Roasted Squirrel

Over the last few years, I have experimented extensively with various ways of roasting squirrel. The topic of slow cooking squirrels has been thoroughly covered, but there still seems to be some mystery when it comes to actually presenting a squirrel shoulder or leg off the grill.

In order to produce tasty squirrel on the bone, the keys to success involve a two stage, pre cooking process: Brine and Marinade.

photo (14)

For the brine, I tend to keep it simple: 4 to 1 water to salt ratio with some peppercorns. Heat the water enough to dissolve the salt and cool. That’s it. Given their size, squirrels don’t require a long brining process and four hours should get the job done. The purpose of the brine is for moisture retention. Basically, it is a osmosis process that allows the meat to retain moisture by denaturing the proteins. Following the brining stage, rinse the excess salt from the meat, pat the meat dry and move on to the marinade.

If you break down the fundamentals of a marinade, you’ll discover that you need fat, sugar and acid. This sounds simple enough, eh? For example, Olive oil (fat) + honey (sugar) + lemon juice (acid) would accomplish this task just fine. Many marinades call for ingredients such as Italian dressing which contains oil, sugars and vinegar and accomplishes this end with one bottle off the shelf. Soy sauce is also a popular ingredient since it is so acidic. The same applies to orange juice. Marinades aren’t difficult to improvise once you understand the foundations. Want to go Southwestern? Some chilies, lime juice, oil, and a bit of sugar will get you there. Jamaican? Assemble a jerk marinade on those same principles: Scotch Bonnets, Orange Juice, allspice, brown sugar, vinegar, olive oil, lime juice, garlic, vinegar, fresh herbs etc. Its easy to do various combinations until they taste “right”, add the meat and allow them to marinade overnight. FullSizeRender (1)That’s us, competing in the 2013 World Squirrel Cookoff in Bentonville, Arkansas. We spent several months experimenting with brines, marinades and cooking “unapologetic”, whole muscle squirrel over flame. 

Since squirrel meat tends to be tough, I have found that a longer marinating process, say 12 hours or longer, seems to help. From there, I roast them over flame, a few minutes on each side, brushing with melted butter. I then finish in foil for 20+ minutes (as with most game meats, you allow different lengths of time for size and age of the particular animal). Brine, marinade, flame, foil. This combination will get you there. I have even gone so far as to have a brine waiting in a cooler in the truck and immediately dropped squirrel meat in the brine upon completion of a morning of squirrel hunting; Marinade in the afternoon and cook that night. This method is reliable enough (and popular enough with friends), that I almost never slow cook squirrels anymore (I reserve that process for much meatier swamp rabbits).

For many people, eating squirrel is a bit of a novelty. I know this because I have probably given several dozen or more  people their first taste of squirrel meat. As a result, I tend to eschew the popular method of making squirrel dishes where the meat is in a virtually unrecognizable form. I prefer the “This is squirrel: it looks like squirrel, tastes like squirrel…. you know for a fact that you are eating squirrel” method. It makes it more fun and interesting. Try experimenting. IMG_3137Squirrel roasting over flame.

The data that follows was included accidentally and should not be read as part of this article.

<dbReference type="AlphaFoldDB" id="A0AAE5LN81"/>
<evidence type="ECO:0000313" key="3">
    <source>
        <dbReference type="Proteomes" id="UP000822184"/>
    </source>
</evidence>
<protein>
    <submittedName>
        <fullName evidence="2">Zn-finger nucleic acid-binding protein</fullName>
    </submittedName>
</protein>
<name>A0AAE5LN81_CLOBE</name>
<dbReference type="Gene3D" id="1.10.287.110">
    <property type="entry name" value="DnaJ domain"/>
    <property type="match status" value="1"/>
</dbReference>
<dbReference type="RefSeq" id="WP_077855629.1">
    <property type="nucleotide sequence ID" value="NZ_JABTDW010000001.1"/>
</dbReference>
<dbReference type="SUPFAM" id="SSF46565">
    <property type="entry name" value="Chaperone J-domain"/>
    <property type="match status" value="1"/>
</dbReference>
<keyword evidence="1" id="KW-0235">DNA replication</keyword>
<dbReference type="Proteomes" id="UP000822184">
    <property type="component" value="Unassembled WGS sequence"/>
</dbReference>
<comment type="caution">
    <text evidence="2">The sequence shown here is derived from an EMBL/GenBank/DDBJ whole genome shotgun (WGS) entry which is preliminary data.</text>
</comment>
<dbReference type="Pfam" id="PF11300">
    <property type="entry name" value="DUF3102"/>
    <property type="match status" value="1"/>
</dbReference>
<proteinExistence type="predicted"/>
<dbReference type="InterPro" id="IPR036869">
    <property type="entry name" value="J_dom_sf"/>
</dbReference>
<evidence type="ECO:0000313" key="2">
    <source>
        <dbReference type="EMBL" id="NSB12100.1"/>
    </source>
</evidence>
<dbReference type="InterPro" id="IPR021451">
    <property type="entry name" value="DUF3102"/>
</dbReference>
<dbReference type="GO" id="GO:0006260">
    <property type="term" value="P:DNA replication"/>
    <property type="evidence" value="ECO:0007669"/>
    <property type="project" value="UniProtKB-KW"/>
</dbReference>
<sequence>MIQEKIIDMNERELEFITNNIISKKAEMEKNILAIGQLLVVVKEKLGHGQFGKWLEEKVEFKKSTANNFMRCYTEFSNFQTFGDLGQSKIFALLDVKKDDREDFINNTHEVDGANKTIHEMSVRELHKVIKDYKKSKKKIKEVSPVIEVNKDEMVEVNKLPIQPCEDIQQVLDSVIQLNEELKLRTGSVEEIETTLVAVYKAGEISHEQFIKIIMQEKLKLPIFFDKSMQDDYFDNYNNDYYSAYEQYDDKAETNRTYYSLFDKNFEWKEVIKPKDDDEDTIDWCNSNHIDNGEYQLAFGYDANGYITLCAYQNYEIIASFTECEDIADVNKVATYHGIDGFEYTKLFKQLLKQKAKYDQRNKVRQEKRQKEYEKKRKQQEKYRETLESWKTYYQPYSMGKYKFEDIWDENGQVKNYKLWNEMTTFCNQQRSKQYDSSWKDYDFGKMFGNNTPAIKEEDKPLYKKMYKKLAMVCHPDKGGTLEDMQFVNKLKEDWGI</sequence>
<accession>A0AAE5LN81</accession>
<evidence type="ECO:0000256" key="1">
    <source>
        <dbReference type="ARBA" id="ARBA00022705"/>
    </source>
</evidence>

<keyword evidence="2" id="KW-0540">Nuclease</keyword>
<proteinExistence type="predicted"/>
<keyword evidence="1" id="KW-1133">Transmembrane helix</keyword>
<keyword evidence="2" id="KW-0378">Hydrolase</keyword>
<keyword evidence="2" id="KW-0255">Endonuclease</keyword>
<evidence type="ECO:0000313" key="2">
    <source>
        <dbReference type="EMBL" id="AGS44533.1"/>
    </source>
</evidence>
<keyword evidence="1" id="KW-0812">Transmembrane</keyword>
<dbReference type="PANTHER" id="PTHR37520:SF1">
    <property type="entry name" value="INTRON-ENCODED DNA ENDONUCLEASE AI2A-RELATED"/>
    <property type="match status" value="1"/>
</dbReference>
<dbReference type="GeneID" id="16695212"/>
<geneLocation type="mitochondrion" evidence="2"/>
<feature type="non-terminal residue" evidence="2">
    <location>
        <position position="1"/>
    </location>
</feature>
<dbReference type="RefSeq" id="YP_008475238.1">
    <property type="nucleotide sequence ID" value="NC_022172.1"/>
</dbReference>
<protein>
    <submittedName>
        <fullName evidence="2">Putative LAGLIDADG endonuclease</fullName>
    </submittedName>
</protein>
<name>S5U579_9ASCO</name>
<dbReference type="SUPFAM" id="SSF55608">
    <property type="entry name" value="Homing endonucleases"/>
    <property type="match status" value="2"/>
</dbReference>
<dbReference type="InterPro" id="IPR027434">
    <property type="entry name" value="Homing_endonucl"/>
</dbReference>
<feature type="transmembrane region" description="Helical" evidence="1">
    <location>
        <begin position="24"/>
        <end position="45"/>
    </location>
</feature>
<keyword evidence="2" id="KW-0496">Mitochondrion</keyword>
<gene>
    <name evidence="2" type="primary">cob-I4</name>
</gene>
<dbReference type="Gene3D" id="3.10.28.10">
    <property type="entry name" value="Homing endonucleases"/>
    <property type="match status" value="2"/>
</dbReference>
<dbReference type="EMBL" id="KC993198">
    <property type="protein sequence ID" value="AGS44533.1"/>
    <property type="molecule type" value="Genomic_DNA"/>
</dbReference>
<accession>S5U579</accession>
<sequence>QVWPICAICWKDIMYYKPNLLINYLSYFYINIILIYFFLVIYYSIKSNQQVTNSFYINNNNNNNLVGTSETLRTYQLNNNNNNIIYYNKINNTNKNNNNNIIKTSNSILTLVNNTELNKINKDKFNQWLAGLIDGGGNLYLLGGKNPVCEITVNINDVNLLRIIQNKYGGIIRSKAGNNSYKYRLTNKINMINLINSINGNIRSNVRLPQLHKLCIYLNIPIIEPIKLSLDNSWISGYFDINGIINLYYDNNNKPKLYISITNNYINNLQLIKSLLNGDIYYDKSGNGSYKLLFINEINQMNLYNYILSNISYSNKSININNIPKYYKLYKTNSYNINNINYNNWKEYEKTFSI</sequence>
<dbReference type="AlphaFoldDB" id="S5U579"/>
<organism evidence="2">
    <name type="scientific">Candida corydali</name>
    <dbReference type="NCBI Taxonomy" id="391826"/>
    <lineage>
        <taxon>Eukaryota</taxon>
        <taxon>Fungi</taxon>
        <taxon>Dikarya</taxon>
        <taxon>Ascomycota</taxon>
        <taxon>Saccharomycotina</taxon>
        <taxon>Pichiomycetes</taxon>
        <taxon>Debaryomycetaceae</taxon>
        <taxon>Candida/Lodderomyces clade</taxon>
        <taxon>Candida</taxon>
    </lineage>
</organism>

I did this batch today for a potluck. It started out as a Paleo potluck dinner for my Crossfit box, but, as I expected, it quickly turned into a “anything goes” potluck. I went middle of the road. Squirrel, of course, is about a natural of a sourced meat as you can get. I was in the mood for a Asian profile, so I used Soy Sauce, Olive Oil, White Wine, Vinegar, Juice of Lime, Honey, Garlic and Sugar for a marinade.

I started by placing 7 squirrels in a brine for 4 hours. I rinsed off the excess salt (important), patted the meat dry (important) and slipped the meat into the following marinade:

1 Cup Soy Sauce

1 Cup White Wine

4 Garlic Cloves, Crushed

2 Tbsp Vinegar

3 Tbsp Honey

2 Tbsp Sugar

1/4 th Cup Olive Oil

1/2 Cup water (to fully cover the meat)

I marinaded the squirrels for almost 24 hours, allowed them to come to room temperature, placed them on a hot grill and brushed them with a mixture of butter and pork lard (melted butter by itself will be fine) until brown on each side. I then placed them in foil and finished them for about 20 minutes with the lid on the grill. They were a big hit and quite a number of people had their first taste of tree rat.

Looking for advice on squirrel skinning? Here you go.

About Go Carnivore

Lifestyle of Meath Enthusiasts
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3 Responses to Roasted Squirrel

  1. Neal Zeller says:

    “This is squirrel: it looks like squirrel, tastes like squirrel…. you know for a fact that you are eating squirrel” Amen. I’ve also tasted game preps that could pass for Hamburger Helper or some other nonsense. A big part of the culinary experience while eating game is… the game. It’s not supposed to taste like chicken. And don’t get me started with bacon.

    Thanks man, I’ll try this with the next squirrels.

    • Go Carnivore says:

      Living in AZ, you probably have one of the more interesting and varied squirrel hunting opportunities Kaibab squirrel, Aberts Squirrel I presume you have grey and fox squirrels as well (which is all we have in the SE). There is also some kind of protected squirrel there as well, right? Spruce Squirrel?

  2. Ike says:

    Awesome! I will be trying this soon! I still have a few in the freezer. Thanks for the recipe!

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